Agri Business

La Nina weakens but may rebound by year-end, say Japanese scientists

Vinson Kurian Thiruvananthapuram | Updated on April 13, 2011

weather

Latest forecast update from Japanese scientists have said that the La Nina signal in the east equatorial Pacific has weakened rapidly in March.

The La Nina, which caused excessively wet and flooding events in many parts of the world during the last year, would decay further in the following months.

The Tokyo-based Regional Institute for Global Change (RIGC) under the Japan Agency for Marine-Earth Science and Technology (Jamstec) has also maintained a ‘normal-to-slightly above normal’ forecast for the Indian monsoon this year.

Like last year, parts of east-central India and northeast India are, however, expected to witness below-normal precipitation.

The condition may not get as severe, according to Dr Jing-Jia Luo, Senior Scientist at the Regional Institute for Global Change (RIGC), under the Japanese Agency for Marine-Sciences and Technology (Jamstec). The decaying La Nina could later show a ‘Modoki’ (Japanese for ‘similar, but different’) pattern.

But Dr Jing sought to maintain the RIGC forecast for a cold La Nina condition to rebound later this year and persist up to early 2012.

A weak negative Indian Ocean Dipole (IOD) pattern with positive sea surface temperature anomalies in the eastern equatorial Indian Ocean may occur alongside, which is considered prejudicial to an Indian monsoon.

The RIGC also said that the flooding conditions in Australia, northern Brazil and southern Africa, in line with the fortunes of the La Nina, might weaken in the following summer but might return in the fall.

Dry conditions would emerge over the stretch from southeastern China to south Japan during March to June, followed by above-normal precipitation in June and hot-dry condition in July.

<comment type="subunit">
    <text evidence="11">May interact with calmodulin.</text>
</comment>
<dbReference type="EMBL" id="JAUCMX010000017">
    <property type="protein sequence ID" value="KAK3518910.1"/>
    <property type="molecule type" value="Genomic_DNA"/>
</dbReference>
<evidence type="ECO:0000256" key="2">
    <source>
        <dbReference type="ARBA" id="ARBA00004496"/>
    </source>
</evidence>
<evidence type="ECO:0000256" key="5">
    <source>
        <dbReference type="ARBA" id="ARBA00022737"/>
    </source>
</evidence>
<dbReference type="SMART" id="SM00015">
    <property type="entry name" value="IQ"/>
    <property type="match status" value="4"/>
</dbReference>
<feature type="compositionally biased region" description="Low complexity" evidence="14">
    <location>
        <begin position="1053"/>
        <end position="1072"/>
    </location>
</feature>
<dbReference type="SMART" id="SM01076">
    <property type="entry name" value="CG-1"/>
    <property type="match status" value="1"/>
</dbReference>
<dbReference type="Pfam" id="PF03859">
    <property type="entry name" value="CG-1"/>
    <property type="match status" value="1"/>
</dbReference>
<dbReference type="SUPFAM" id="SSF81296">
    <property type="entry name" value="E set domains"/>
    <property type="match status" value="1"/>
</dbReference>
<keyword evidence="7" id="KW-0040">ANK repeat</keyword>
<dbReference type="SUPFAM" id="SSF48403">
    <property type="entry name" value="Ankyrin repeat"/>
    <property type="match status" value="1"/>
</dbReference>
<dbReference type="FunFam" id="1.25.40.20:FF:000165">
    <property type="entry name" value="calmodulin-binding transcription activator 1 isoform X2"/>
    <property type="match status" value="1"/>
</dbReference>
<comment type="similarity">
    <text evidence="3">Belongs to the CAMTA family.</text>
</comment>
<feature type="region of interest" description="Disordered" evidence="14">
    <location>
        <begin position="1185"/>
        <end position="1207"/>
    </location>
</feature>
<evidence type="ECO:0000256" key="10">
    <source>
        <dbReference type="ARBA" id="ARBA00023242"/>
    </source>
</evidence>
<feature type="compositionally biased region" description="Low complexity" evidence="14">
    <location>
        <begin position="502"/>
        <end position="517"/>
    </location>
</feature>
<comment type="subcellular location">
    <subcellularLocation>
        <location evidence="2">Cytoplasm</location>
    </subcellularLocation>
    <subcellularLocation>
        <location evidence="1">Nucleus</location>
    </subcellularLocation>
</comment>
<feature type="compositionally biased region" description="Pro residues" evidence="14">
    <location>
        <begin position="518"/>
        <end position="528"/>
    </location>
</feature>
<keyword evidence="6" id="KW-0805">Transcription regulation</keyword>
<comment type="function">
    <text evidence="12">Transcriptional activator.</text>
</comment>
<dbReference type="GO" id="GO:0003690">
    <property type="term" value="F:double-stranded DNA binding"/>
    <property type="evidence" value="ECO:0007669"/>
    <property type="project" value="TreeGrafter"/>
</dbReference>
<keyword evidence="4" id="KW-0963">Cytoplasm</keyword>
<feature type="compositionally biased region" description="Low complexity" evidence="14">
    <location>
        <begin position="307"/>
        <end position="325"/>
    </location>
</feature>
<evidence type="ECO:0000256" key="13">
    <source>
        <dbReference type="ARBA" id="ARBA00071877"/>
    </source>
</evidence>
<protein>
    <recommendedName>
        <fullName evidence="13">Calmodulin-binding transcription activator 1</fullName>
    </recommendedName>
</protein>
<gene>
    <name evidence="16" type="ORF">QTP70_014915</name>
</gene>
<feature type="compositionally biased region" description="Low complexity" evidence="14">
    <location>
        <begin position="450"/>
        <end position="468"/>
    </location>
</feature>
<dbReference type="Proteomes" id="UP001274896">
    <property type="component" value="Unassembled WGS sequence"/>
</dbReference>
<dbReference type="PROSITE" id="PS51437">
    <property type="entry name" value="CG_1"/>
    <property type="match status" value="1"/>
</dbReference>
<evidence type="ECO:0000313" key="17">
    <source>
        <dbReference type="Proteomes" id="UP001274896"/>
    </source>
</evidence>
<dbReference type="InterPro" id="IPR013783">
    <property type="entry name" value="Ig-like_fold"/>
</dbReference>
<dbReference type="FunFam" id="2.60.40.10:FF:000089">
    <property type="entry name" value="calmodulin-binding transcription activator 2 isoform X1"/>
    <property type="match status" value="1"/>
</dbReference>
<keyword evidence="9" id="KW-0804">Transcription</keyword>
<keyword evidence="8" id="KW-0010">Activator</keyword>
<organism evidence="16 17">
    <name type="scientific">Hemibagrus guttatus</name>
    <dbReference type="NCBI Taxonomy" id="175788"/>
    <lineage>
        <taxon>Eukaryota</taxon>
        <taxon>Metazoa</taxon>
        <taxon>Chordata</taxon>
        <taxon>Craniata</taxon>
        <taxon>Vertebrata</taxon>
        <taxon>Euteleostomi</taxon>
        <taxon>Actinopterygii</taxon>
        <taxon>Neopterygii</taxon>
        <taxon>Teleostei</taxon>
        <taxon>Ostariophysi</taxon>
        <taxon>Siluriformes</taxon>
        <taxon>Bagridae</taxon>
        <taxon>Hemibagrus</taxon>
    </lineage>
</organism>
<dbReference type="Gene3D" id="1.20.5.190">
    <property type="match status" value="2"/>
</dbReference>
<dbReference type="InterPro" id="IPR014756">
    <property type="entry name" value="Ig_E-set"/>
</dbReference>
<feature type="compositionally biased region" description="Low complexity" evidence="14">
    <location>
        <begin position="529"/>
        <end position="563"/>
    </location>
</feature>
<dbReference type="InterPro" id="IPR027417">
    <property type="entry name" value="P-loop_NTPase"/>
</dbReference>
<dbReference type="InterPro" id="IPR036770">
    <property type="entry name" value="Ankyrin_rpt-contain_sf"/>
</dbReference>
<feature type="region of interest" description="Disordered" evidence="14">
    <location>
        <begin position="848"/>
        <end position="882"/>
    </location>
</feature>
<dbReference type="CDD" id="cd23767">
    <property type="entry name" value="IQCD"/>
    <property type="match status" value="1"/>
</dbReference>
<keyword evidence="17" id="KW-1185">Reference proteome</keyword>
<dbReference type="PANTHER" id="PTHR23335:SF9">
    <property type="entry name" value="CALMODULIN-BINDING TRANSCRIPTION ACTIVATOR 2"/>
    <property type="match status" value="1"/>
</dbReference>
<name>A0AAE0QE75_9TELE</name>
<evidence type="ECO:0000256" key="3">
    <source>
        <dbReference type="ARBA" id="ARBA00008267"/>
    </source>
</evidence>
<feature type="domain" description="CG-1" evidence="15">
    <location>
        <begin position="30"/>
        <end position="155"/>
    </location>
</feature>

Meanwhile, back home, the western disturbance over Jammu and Kashmir and neighbourhood is moving eastwards, an India Meteorological Department (IMD) said this (Wednesday) morning. The induced upper air cyclonic circulation over Haryana lies over northwest Uttar Pradesh in lower levels.

A trough from this system extends southwards up to south Tamil Nadu across west Madhya Pradesh, interior Maharashtra and interior Karnataka in lower levels. The upper air cyclonic circulation over Nagaland and neighbourhood also persists in lower levels.

Satellite imagery in the morning showed the presence of convective (rain-producing) clouds over parts of east Uttar Pradesh, west Bihar, west Assam, north Chhattisgarh, south Arabian Sea, Lakshadweep area and north Andaman Sea.

A fresh western disturbance would affect northwest India from Friday onwards. A weather warning said that isolated thunder squalls would occur over east Uttar Pradesh, Bihar, Jharkhand, east Madhya Pradesh, Vidarbha, Chhattisgarh, Orissa and West Bengal and Sikkim until Friday.

A short-term forecast said that scattered rain or snowfall would occur over Uttarakhand and isolated over Jammu and Kashmir and Himachal Pradesh until Thursday. However, rain or snowfall activity would increase later.

Fairly widespread rain or thundershowers would occur over the sub-Himalayan West Bengal, Sikkim and the Northeastern States. It would be scattered over east Uttar Pradesh, east India and Maharashtra, Goa and isolated over central India.

Isolated rain or thundershowers would occur over Rajasthan and west Uttar Pradesh. Scattered rain or thundershowers would occur over Karnataka, Kerala, Lakshadweep, Andaman and Nicobar Islands and isolated over north Andhra Pradesh and Tamil Nadu.

Maximum temperatures would rise by 2 to 3 deg Celsius over northwest and central India today and tomorrow.

An extended outlook until Saturday said that scattered rain or thundershowers would occur over the Northeastern States. Scattered rain or thundershowers would occur over east and adjoining central India, Kerala and coastal Karnataka.



Published on April 13, 2011

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